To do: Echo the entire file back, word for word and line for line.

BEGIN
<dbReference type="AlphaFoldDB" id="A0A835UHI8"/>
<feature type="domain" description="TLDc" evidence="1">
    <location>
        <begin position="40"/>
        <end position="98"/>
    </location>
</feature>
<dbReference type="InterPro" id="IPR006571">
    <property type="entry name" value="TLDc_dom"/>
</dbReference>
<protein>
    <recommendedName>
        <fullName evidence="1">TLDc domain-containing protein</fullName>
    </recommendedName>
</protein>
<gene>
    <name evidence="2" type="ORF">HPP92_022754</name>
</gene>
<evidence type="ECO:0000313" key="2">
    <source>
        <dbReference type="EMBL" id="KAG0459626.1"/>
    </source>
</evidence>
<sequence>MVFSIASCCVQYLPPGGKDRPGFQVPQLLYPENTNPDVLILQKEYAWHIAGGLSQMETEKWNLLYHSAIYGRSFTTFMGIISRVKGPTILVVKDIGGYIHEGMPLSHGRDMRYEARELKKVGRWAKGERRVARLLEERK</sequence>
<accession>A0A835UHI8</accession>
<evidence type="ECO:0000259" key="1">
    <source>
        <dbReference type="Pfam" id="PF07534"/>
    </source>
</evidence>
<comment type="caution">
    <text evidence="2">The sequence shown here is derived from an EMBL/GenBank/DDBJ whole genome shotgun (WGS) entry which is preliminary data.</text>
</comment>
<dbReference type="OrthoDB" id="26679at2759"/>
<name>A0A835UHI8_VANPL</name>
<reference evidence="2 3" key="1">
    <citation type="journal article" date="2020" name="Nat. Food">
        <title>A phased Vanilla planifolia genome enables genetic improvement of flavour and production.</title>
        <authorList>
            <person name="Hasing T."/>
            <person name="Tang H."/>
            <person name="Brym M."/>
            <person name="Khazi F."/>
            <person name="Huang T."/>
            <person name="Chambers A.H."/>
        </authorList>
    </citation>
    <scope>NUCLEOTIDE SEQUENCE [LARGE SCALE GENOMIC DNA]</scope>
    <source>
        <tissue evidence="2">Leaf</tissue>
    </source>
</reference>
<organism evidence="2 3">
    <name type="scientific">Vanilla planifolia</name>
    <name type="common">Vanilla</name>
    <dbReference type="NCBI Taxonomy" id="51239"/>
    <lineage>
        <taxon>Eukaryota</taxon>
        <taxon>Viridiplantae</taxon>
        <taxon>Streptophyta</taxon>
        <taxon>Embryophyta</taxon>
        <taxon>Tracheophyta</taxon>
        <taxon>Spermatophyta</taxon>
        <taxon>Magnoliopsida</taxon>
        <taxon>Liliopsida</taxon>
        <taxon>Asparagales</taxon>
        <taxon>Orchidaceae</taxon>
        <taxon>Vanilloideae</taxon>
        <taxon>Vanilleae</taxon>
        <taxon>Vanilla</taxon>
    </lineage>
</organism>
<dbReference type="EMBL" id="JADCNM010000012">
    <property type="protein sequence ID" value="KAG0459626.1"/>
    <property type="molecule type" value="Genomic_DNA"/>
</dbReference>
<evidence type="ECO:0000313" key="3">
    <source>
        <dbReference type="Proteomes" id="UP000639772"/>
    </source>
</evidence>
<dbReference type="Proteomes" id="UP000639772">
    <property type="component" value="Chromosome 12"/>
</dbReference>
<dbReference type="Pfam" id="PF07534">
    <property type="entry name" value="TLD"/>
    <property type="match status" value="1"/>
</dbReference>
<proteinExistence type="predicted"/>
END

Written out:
<dbReference type="AlphaFoldDB" id="A0A835UHI8"/>
<feature type="domain" description="TLDc" evidence="1">
    <location>
        <begin position="40"/>
        <end position="98"/>
    </location>
</feature>
<dbReference type="InterPro" id="IPR006571">
    <property type="entry name" value="TLDc_dom"/>
</dbReference>
<protein>
    <recommendedName>
        <fullName evidence="1">TLDc domain-containing protein</fullName>
    </recommendedName>
</protein>
<gene>
    <name evidence="2" type="ORF">HPP92_022754</name>
</gene>
<evidence type="ECO:0000313" key="2">
    <source>
        <dbReference type="EMBL" id="KAG0459626.1"/>
    </source>
</evidence>
<sequence>MVFSIASCCVQYLPPGGKDRPGFQVPQLLYPENTNPDVLILQKEYAWHIAGGLSQMETEKWNLLYHSAIYGRSFTTFMGIISRVKGPTILVVKDIGGYIHEGMPLSHGRDMRYEARELKKVGRWAKGERRVARLLEERK</sequence>
<accession>A0A835UHI8</accession>
<evidence type="ECO:0000259" key="1">
    <source>
        <dbReference type="Pfam" id="PF07534"/>
    </source>
</evidence>
<comment type="caution">
    <text evidence="2">The sequence shown here is derived from an EMBL/GenBank/DDBJ whole genome shotgun (WGS) entry which is preliminary data.</text>
</comment>
<dbReference type="OrthoDB" id="26679at2759"/>
<name>A0A835UHI8_VANPL</name>
<reference evidence="2 3" key="1">
    <citation type="journal article" date="2020" name="Nat. Food">
        <title>A phased Vanilla planifolia genome enables genetic improvement of flavour and production.</title>
        <authorList>
            <person name="Hasing T."/>
            <person name="Tang H."/>
            <person name="Brym M."/>
            <person name="Khazi F."/>
            <person name="Huang T."/>
            <person name="Chambers A.H."/>
        </authorList>
    </citation>
    <scope>NUCLEOTIDE SEQUENCE [LARGE SCALE GENOMIC DNA]</scope>
    <source>
        <tissue evidence="2">Leaf</tissue>
    </source>
</reference>
<organism evidence="2 3">
    <name type="scientific">Vanilla planifolia</name>
    <name type="common">Vanilla</name>
    <dbReference type="NCBI Taxonomy" id="51239"/>
    <lineage>
        <taxon>Eukaryota</taxon>
        <taxon>Viridiplantae</taxon>
        <taxon>Streptophyta</taxon>
        <taxon>Embryophyta</taxon>
        <taxon>Tracheophyta</taxon>
        <taxon>Spermatophyta</taxon>
        <taxon>Magnoliopsida</taxon>
        <taxon>Liliopsida</taxon>
        <taxon>Asparagales</taxon>
        <taxon>Orchidaceae</taxon>
        <taxon>Vanilloideae</taxon>
        <taxon>Vanilleae</taxon>
        <taxon>Vanilla</taxon>
    </lineage>
</organism>
<dbReference type="EMBL" id="JADCNM010000012">
    <property type="protein sequence ID" value="KAG0459626.1"/>
    <property type="molecule type" value="Genomic_DNA"/>
</dbReference>
<evidence type="ECO:0000313" key="3">
    <source>
        <dbReference type="Proteomes" id="UP000639772"/>
    </source>
</evidence>
<dbReference type="Proteomes" id="UP000639772">
    <property type="component" value="Chromosome 12"/>
</dbReference>
<dbReference type="Pfam" id="PF07534">
    <property type="entry name" value="TLD"/>
    <property type="match status" value="1"/>
</dbReference>
<proteinExistence type="predicted"/>